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Target Brings It Home

SAN FRANCISCO — Last week Target launched its new Open House concept store here, an attempt to take the currently disparate parts of the world of the smart homes and home automation and try to make sense of them for the shopper. We were invited to preview the new store the day before it opened. One thing became very clear as we toured this new approach: Target has completely reimagined the retail experience for these types of products.

Upon entering the space, you are greeted with (of course) a house. But it’s not just a normal mockup you would expect to find in a bad department store furniture section, but beautifully laid out and … transparent? Yep, all the walls are clear acrylic, with stenciled Victorian designs on them as a nod to the local housing stock here in San Francisco.

The clear walls serve two purposes. First, they fade into the background to make the products the hero. A smart lock and smart front door camera pop out immediately as you first enter the room. The second purpose is to remove any distraction that a “designed” room might have triggered. Colored, walls, bright lights, or aggressive furniture could all have taken attention away from the experience. It’s the reason real estate agents have you paint all your colorful walls a neutral color before you put your house on the market.

“We landed here for many reasons, and it speaks openness, it has the wireframe quality to it, and the products pop in the space,” said Adam Laskowitz, Target senior experience designer. “We wanted in a sense to be material agnostic; we didn’t want the discussion to be, ‘I wouldn’t have that piece of furniture in my house, so let’s go to the next room.’ ”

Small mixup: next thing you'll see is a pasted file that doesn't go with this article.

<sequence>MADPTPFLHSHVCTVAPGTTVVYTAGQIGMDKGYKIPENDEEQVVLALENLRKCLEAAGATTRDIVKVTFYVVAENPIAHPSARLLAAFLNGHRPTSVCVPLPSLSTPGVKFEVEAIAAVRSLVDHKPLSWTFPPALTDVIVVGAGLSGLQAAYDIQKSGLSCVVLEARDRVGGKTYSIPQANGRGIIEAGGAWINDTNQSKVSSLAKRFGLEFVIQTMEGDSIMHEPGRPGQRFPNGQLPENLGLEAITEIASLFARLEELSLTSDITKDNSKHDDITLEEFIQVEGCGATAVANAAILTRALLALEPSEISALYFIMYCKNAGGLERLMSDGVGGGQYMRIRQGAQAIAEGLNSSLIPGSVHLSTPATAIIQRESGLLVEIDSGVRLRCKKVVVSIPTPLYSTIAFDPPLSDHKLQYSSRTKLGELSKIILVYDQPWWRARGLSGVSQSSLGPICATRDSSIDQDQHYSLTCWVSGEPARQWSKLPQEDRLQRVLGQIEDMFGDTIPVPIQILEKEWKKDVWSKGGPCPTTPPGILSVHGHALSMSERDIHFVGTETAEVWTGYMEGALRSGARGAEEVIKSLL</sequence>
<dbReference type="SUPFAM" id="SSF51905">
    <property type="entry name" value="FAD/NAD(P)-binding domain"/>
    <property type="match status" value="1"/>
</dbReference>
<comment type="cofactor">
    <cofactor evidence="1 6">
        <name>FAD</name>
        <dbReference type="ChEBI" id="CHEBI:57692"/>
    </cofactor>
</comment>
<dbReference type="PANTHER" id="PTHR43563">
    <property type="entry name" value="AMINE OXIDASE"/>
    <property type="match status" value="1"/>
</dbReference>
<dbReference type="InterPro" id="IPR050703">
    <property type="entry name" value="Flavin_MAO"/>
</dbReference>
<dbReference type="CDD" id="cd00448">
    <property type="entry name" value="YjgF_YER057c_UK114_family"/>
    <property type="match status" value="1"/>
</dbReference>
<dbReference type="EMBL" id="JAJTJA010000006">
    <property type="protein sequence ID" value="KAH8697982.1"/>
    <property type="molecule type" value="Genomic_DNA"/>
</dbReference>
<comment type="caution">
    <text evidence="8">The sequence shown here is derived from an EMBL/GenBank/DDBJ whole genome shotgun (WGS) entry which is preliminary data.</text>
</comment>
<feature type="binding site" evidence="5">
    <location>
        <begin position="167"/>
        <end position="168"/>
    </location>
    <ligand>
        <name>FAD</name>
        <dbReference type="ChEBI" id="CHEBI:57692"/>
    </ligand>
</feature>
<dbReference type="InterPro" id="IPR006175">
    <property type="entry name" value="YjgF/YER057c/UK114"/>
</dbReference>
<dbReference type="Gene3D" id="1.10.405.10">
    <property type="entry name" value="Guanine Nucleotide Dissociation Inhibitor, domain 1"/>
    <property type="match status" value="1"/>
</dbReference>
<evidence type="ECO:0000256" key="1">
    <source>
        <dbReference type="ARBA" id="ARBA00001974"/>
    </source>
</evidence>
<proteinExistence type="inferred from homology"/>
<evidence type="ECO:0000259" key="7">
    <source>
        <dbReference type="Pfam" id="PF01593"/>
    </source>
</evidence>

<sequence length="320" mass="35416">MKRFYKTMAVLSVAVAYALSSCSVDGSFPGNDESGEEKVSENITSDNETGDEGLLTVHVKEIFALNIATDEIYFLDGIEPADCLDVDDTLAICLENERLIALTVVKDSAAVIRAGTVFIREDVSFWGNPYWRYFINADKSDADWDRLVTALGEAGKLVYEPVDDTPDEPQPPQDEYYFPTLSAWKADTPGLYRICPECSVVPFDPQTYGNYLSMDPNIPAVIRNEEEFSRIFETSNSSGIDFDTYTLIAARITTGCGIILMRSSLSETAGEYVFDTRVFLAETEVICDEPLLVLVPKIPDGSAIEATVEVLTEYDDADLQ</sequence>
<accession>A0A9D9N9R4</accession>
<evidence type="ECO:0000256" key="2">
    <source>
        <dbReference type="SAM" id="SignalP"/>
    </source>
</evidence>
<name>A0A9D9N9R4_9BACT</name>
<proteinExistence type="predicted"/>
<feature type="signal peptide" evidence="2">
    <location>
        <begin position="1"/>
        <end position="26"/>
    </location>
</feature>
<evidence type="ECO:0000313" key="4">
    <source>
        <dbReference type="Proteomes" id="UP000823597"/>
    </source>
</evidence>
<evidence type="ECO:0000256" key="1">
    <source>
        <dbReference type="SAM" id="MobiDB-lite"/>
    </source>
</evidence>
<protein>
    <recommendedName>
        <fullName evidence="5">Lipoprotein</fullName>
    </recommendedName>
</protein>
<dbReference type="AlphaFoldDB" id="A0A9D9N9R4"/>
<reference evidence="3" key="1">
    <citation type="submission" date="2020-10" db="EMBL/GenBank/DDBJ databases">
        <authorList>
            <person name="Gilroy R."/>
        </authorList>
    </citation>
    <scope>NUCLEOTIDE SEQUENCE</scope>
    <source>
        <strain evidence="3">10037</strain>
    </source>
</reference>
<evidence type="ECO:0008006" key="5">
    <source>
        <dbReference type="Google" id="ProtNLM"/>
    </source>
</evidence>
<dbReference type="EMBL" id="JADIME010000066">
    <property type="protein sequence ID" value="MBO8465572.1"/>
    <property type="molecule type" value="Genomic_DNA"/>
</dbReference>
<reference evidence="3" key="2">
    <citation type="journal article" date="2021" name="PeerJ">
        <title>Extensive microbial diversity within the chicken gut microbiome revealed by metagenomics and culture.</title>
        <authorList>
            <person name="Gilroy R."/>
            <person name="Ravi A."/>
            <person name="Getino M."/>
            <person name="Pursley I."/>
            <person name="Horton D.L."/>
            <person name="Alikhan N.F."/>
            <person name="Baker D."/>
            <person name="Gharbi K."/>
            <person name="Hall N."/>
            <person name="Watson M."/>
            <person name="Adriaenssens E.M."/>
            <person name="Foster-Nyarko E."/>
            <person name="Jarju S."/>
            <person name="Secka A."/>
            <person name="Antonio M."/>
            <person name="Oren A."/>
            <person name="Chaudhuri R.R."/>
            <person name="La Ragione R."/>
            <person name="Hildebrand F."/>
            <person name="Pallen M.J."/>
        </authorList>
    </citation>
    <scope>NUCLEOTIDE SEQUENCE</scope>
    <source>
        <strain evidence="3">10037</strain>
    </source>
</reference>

The virtual house spans several rooms such as the living room, the bedroom and even the garage and garden. The entire back wall is an active screen, so as you approach a product, behind it appears a quote balloon with a description of that product. And this right here is where the real brilliance of the Target Open House finally appears. The hardest problem with this whole new market is it’s gigantic and yet formless at the same time. It’s the wild west of consumer electronics right now. Add in a shopping cart of standards such as IFTTT, Zigbee, ZWave and Apple HomeKit, and a normal consumer can’t tell one from another. Worse, they can’t visualize what their life could look like with all this fabulous technology.

No personal connection, no sale. That’s the problem facing this market right now. Now let’s go back to that quote balloon that Target cleverly placed on the wall right behind the product. First, it’s a quote, denoting a personality to these devices. And the fact that the graphic is fired as you approach means that there is a feeling the product is responding you, and more importantly, just you. Now that is a moment of personal connection.